Telus Spark in Calgary wanted their visitors to understand how you can use magnetism to detect underground geological materials. They ask us to build a variety of magnetometer sensors that visitors would use to probe a graphic representation of an underground portion of Alberta. The exhibit is planned to be used by at least two visitors at a time. Visitor #1 hides geological materials in a drawer and visitor #2 then uses the different sensors at its disposal to try to locate the underground “gemstones”. Four (4) sensors were built:
- LCD is showing the direction of the field through a moving arrow
- LCD is showing the milliTesla reading of the module of the magnetic field
- Blue LEDs are showing direction and strength of the magnetic field (aka Sonar sensor)
- Blue LEDs are showing intensity of the field along the sensor (aka Magic Wand)
The four sensors built actually measure the 3D vector of the magnetic field and provide feedback to the user. No fakes here, real measurements!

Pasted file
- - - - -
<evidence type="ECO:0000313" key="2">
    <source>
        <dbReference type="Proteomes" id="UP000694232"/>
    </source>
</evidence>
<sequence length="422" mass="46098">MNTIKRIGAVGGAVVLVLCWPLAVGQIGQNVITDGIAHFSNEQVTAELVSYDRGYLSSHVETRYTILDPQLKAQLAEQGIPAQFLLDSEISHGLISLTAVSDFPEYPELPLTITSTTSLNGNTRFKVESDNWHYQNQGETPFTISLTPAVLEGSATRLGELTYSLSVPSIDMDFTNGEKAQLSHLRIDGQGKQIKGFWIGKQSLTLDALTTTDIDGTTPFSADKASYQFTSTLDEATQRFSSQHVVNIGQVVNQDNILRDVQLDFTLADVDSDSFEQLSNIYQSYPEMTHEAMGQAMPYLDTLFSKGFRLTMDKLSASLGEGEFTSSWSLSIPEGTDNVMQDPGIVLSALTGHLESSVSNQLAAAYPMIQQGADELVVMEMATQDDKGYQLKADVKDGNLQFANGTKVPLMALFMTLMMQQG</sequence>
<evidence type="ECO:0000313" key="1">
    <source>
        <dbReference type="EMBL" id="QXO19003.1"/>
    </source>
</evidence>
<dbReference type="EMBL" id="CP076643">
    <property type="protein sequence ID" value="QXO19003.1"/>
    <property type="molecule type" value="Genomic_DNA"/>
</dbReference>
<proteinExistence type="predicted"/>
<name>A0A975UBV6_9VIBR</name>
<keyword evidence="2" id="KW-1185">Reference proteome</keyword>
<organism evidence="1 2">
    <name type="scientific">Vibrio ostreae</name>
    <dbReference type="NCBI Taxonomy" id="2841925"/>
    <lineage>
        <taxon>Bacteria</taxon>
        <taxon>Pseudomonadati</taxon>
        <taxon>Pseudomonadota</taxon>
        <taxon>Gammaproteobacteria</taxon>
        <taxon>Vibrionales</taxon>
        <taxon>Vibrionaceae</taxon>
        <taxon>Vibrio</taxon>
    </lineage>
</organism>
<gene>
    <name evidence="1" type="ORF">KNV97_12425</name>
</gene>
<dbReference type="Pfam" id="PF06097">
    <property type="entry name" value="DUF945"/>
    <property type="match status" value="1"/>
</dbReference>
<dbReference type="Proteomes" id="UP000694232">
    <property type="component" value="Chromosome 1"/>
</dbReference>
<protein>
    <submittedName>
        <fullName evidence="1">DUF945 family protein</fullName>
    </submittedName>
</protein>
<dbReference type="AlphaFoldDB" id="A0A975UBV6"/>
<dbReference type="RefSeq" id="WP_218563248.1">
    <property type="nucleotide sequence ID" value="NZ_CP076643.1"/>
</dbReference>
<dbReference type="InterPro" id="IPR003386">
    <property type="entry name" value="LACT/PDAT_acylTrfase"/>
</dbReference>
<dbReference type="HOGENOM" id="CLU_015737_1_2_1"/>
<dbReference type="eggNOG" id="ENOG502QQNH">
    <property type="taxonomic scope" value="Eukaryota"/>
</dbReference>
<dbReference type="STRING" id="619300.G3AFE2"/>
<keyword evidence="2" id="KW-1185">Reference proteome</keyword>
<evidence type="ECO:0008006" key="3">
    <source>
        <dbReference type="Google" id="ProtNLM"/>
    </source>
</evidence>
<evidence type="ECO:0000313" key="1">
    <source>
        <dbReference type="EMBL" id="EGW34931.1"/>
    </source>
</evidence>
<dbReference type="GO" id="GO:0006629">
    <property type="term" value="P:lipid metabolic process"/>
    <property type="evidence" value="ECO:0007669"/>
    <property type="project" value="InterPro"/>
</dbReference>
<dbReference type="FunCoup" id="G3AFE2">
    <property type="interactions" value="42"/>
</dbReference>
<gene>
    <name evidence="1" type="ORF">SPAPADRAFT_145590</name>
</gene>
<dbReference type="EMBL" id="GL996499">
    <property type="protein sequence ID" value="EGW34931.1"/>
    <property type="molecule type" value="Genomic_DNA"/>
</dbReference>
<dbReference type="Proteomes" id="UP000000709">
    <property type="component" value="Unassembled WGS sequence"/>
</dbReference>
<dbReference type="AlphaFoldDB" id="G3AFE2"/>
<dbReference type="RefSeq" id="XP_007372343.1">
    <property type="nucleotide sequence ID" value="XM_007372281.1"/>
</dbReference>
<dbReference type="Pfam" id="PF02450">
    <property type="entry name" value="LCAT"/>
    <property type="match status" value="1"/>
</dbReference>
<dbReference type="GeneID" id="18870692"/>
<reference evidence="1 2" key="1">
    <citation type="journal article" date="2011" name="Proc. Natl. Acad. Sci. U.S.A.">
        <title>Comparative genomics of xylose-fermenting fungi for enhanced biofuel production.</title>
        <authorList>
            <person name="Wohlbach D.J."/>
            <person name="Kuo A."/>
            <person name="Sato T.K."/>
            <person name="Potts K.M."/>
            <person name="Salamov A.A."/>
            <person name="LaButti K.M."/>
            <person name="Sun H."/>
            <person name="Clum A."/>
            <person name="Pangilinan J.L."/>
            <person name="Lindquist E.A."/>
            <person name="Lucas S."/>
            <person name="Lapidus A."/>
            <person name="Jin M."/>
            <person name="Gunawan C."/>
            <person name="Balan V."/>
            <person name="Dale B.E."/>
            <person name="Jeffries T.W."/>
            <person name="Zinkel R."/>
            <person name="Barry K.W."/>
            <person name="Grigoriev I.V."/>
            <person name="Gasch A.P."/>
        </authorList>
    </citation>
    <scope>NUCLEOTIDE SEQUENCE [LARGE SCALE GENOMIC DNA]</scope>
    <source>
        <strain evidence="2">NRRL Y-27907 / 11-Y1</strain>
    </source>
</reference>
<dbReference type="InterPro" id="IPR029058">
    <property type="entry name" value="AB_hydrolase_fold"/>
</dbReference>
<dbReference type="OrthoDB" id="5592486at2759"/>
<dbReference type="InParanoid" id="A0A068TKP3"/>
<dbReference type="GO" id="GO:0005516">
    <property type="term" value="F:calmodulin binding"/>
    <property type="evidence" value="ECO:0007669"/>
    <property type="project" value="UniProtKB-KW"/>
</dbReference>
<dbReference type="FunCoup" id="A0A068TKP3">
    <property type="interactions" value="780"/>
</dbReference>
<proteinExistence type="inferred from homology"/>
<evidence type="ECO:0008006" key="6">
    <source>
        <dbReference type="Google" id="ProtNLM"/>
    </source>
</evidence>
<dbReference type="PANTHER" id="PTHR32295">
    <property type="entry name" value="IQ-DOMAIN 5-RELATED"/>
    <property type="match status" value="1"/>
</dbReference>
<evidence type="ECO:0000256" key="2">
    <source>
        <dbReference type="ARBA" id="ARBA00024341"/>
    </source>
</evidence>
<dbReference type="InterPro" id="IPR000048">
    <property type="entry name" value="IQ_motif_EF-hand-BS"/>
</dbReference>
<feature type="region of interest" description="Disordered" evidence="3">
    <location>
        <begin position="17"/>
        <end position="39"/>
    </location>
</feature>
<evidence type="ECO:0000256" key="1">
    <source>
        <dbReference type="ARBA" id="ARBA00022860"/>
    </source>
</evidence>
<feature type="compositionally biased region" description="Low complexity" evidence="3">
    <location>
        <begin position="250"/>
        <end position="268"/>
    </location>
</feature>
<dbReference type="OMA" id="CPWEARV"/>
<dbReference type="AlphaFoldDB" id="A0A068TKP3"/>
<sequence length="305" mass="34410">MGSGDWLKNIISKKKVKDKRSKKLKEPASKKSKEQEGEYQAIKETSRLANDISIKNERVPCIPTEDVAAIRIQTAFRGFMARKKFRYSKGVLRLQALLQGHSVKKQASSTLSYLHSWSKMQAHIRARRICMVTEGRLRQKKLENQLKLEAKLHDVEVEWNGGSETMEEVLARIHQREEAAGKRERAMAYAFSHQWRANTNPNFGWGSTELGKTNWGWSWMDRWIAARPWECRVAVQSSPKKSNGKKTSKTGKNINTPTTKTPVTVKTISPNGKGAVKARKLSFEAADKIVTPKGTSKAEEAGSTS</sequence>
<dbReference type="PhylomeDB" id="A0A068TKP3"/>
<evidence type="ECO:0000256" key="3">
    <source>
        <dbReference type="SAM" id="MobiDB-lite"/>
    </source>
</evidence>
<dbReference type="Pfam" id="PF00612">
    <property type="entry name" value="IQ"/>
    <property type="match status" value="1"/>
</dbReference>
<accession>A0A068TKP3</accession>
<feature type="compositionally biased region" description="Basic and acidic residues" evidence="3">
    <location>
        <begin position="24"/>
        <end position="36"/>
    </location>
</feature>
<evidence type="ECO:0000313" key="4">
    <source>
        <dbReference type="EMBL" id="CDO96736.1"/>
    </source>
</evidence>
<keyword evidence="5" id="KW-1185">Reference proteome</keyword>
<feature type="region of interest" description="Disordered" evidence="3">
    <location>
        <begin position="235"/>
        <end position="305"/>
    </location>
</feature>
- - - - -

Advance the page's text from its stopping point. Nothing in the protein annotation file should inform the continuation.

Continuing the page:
Some initial renders of the sensors:
The casings for all four sensors were designed using Solidworks and 3D printed using our high resolution 3D printers. The final products in the museum are the actual 3D printed parts. The FDM process extruding ABS renders strong enough part to be vandal proof when designed properly.
The Sonar and the Magic Wand sensors each got a custom-made electronic board. The Sonar has one sensing element while the Magic Wand was fitted with six (6) to allow for accurate field interpolation.
Early prototype of the Magic Wand sensor:
Telus Spark wanted us to deliver a functional prototype to test visitors interaction and for them to provide feedback. What you see in the following two videos are proof-of-concept prototypes in use by one of our engineer.